While Robert's scheme is fairly straightforward, a proper security evaluation is in order and a Tor proposal needs to be written. For extra fun, his idea requires the long-term keypair of the Hidden Service to use a discrete-log cryptosystem, which means that a keypair migration will be needed if we want to proceed with this plan.
Block tracking of popularity of Hidden Services
HSDirs can track the number of users who do a lookup for a Hidden Service, thereby learning how popular they are. We can make it harder for HSDirs to track the popularity of a Hidden Service, by utilizing a Private Information Retrieval (PIR) protocol for Hidden Service descriptor fetches. Of course, this won't stop the Introduction Points of a Hidden Service from doing the tracking, but since the Introduction Points were picked by the Hidden Service itself, the threat is smaller.
If we wanted to block Introduction Points from tracking the popularity of Hidden Services, we could attempt hiding the identity of the Hidden Service from its Introduction Points by using a cookie scheme, similar to how the Rendezvous is currently done, or by using Robert's keypair derivation trick and signing the introduction establishment with the new keypair. A careful security evaluation of these ideas is required.
Make it harder to become an adversarial HSDir
Because of the security implications that HSDirs have for a Hidden Services, we started working on making it harder for a Tor relay to become an HSDir node.
Also, currently, an adversary can predict the identity keys it will need in the future to target a specific Hidden Service. We started thinking of ways to avoid this attack.
Let's investigate some of these proposals:
Reducing Hidden Service Circuit Setup complexity
During PETS 2007 Syverson and Øverlier presented "Improving Efficiency and Simplicity of Tor circuit establishment and hidden services" which simplifies Hidden Service circuit establishmentby eliminating the need of a separate rendezvous connection.
They noticed that by using Valet nodes, the concept of Rendezvous Points is redundant and that a Hidden Service circuit can be formed by just using Valet nodes and Introduction Points. Karsten Loesing wrote a Tor proposal for a variant of this idea.
The reason this scheme is not implemented is that the security trade-offs introduced are not well understood, and there are also some technical obstacles (like the fact that sharing of circuits between multiple clients is not currently supported).
Analyze Hidden Service Circuit Establishment Timing With Torperf
Establishing a connection to a hidden service currently involves two Tor relays, the introduction and rendezvous point, and 10 more relays distributed over four circuits to connect to them. No one has really researched how much time Tor spends in each step of that complicated process. It wouldn't be surprising if a large amount of time is spent in an unexpected part of the process.
To investigate this properly, one should use Torperf to analyze the timing delta between the steps of the process. Unfortunately, Torperf uses controller events to distinguish between Tor protocol phases but not all steps of the Hidden Service circuit setup have controller events assigned to them. Implementing this involves adding the control port triggers to the Tor codebase, running Torperf and then collecting and analyzing the results.
Hidden Services should reuse old Introduction Points
Currently, Hidden Services stop establishing circuits to old Introduction Points after they break. While this behavior makes sense, it means that clients who have old hidden service descriptors will keep introducing themselves to the wrong introduction points. This is especially painful in roaming situations where users frequently change networks (and lose existing circuits).
A solution to this would be for Hidden Services to reestablish failed circuits to old Introduction Points (if the circuits were destroyed because of network failures). We should explore the security consequences of such a move, and also what's the exact time period that Introduction Points are considered "old" but still "worth reestablishing circuits to".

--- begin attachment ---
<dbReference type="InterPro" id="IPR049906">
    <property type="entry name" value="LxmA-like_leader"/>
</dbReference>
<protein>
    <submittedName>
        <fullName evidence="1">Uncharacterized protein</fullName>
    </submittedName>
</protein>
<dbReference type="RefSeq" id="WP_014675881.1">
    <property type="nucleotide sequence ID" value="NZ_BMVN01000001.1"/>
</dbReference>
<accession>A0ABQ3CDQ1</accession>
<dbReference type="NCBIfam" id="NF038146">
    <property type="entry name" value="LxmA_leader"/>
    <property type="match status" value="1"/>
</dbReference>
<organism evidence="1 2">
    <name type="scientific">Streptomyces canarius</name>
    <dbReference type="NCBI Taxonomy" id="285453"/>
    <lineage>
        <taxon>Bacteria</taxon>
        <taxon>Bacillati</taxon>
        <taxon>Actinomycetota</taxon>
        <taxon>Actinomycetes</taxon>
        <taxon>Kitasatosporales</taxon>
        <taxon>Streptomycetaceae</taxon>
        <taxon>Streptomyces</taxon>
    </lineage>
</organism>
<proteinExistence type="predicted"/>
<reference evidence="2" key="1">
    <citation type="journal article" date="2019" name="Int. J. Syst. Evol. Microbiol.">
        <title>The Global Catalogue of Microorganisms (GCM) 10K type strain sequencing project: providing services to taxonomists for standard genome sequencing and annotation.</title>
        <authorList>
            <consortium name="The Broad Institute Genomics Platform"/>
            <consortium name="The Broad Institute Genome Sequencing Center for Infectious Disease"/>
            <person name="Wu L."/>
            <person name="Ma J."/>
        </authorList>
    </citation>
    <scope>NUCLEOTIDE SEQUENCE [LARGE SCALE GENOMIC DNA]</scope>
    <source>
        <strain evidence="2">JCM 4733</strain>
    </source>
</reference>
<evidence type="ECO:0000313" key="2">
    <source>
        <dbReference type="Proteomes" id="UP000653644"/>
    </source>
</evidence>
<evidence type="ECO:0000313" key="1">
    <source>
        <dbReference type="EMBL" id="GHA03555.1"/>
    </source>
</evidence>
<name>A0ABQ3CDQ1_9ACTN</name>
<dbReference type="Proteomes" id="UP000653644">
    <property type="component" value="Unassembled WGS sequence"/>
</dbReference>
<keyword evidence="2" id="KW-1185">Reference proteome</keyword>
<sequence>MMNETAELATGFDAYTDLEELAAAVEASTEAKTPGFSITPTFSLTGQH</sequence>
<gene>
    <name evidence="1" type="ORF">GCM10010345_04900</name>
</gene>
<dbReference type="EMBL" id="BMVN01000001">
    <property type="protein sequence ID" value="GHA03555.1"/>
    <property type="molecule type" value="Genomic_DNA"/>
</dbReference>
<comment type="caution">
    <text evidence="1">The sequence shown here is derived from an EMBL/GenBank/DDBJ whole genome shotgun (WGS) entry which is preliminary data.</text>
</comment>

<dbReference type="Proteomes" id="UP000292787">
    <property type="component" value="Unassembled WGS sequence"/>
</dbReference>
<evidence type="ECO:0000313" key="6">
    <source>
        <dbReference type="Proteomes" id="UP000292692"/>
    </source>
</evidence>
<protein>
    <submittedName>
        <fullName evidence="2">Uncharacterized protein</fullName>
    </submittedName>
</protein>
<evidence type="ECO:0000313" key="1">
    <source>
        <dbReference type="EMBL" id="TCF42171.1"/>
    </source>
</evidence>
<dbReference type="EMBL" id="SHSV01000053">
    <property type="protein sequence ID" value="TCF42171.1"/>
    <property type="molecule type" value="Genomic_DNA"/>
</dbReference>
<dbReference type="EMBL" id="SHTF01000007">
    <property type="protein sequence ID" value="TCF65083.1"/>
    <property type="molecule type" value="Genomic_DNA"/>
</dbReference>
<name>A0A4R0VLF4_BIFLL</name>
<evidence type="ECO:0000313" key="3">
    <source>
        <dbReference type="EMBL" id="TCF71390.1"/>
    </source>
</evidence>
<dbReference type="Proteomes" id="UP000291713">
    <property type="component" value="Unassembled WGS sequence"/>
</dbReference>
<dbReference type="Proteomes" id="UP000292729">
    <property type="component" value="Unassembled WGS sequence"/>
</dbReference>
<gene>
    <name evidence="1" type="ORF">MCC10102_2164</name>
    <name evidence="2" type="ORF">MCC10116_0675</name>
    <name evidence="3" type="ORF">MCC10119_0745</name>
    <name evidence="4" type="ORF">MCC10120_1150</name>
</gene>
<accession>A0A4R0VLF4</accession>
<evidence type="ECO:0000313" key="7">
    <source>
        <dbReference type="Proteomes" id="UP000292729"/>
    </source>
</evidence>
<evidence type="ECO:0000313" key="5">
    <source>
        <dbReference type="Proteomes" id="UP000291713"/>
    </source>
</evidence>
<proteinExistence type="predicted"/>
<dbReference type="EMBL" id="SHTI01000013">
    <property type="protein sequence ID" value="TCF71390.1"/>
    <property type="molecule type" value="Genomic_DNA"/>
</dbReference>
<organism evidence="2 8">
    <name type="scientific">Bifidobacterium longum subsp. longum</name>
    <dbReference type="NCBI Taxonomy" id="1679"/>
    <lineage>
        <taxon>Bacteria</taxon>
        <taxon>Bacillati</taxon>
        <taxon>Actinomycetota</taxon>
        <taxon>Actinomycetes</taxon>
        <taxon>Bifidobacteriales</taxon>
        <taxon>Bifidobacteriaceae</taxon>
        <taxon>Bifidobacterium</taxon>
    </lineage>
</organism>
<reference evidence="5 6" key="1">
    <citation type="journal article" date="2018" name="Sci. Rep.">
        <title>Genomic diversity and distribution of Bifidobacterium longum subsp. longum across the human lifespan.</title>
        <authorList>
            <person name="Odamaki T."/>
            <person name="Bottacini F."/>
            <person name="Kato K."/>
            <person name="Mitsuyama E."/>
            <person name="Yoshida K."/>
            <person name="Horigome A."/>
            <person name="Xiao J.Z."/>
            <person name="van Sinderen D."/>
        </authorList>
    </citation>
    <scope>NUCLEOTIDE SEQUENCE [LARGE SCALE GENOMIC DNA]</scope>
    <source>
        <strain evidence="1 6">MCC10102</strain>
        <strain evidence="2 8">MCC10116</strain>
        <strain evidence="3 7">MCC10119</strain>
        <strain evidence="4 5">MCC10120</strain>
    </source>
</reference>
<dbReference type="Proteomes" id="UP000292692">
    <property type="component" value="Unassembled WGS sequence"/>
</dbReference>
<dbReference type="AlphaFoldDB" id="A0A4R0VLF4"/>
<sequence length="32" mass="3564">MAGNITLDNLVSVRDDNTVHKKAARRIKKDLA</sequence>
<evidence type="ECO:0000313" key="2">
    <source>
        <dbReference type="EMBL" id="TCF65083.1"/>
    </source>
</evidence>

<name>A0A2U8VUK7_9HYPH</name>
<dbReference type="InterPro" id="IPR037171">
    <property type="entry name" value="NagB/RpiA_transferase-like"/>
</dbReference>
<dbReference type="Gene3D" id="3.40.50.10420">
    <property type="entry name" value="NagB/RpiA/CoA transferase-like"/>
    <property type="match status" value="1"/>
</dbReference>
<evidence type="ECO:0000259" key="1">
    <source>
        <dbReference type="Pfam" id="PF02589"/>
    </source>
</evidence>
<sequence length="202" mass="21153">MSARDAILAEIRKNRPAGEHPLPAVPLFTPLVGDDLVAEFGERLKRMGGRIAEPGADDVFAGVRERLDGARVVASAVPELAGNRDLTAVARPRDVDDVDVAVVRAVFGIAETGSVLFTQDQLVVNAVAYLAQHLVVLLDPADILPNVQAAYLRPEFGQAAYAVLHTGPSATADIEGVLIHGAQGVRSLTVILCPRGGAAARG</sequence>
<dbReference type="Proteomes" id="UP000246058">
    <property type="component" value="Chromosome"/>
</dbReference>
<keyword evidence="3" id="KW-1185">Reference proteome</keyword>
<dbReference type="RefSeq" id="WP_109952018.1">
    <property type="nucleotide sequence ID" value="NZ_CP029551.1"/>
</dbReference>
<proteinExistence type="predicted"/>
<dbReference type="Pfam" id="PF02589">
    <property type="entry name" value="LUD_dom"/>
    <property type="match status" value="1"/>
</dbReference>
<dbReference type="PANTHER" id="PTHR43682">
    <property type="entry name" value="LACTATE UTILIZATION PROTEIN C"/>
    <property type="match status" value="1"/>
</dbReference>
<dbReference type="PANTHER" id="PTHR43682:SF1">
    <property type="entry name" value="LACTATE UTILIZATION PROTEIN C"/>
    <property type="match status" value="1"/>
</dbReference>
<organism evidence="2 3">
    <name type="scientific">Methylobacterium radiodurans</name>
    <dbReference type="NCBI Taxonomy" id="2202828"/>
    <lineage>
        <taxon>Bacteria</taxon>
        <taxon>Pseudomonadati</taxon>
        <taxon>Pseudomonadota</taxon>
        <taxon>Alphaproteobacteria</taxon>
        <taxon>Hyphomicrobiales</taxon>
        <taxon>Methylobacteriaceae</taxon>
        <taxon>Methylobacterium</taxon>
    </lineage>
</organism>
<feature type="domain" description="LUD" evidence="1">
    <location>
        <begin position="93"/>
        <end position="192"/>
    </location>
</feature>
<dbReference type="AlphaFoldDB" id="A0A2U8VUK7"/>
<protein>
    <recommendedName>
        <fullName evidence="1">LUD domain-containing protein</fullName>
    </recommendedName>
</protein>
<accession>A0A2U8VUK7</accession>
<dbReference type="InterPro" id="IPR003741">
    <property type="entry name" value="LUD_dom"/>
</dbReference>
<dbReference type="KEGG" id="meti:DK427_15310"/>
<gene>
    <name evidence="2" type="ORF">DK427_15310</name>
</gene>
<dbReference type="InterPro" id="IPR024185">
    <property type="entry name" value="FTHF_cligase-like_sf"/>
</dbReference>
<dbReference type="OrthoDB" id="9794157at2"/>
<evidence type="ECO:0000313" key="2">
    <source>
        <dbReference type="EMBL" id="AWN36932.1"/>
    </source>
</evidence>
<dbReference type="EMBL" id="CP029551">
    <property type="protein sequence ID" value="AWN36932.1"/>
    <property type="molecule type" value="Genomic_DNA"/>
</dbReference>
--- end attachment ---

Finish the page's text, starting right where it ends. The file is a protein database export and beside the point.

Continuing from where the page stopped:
Encrypted Services allow you to run a non-anonymous Hidden Service where the server-side rendezvous circuit is only one hop. This makes sense in scenarios where the Hidden Service doesn't care about its anonymity, but still wants to allow its clients to access it anonymously (and with all the other features that self-authenticating names provide). See Roger's original proposal for more use cases and information.
On this topic, Robert Ransom proposed to implement Encrypted Services as a program separate from Tor, since it serves a quite different threat model. Furthermore, if done this way, its users won't overload the Tor network and it will also allow greater versatility and easier deployment.
Human Memorable onion addresses
Zooko's triangle characterizes onion addresses as secure and global, but not human memorable. By now a couple of schemes have been proposed to make hidden services addresses memorable, but for various reasons none of them has been particularly successful.
These were just some of the things that must be done in the Hidden Services realm. If you are interested in helping around, please read the links and trac tickets, and hit us back with proposals, patches and suggestions. Use the [tor-dev] mailing list, or our IRC channels for development-related communication.
Finally, note that this blog post only touched issues that involve Tor's codebase or the Hidden Service protocol and its cryptography. However, if we want Hidden Services to be truly successful and influential, it's also important to build a vibrant ecosystem around them. For example, we need privacy-preserving archiving systems and search engines (and technologies and rules on how they should work), we need easy-to-use publishing platforms, Internet service daemons and protocols optimized for high-latency connections, anonymous file sharing, chat systems and social networks.
Thanks go to Roger, Robert and other people for the helpful comments and suggestions on this blog post.
PS: Don't forget to use anonbib to find and download any research papers mentioned in this blog post.
"I'd send in at least $100 a month to support such a project." (Hidden services)
Would you mind discussing what motivates this readiness to donate on your part?
How you benefit from or why, particularly, you see special value in hidden services?
I hope the Tor folks don't miss this opportunity.
I want to run a forum on clearnet while offering Encrypted Services for Tor users, I had long planned on using Exit Enclaves but they're broken.
I think Encrypted Services could be very useful in many use cases.
I would support a bounty for Encrypted Services . . .
I'm also really interested in Human Memorable onion addresses, as well as increasing performance of HS respective to Encrypted Services for my use case.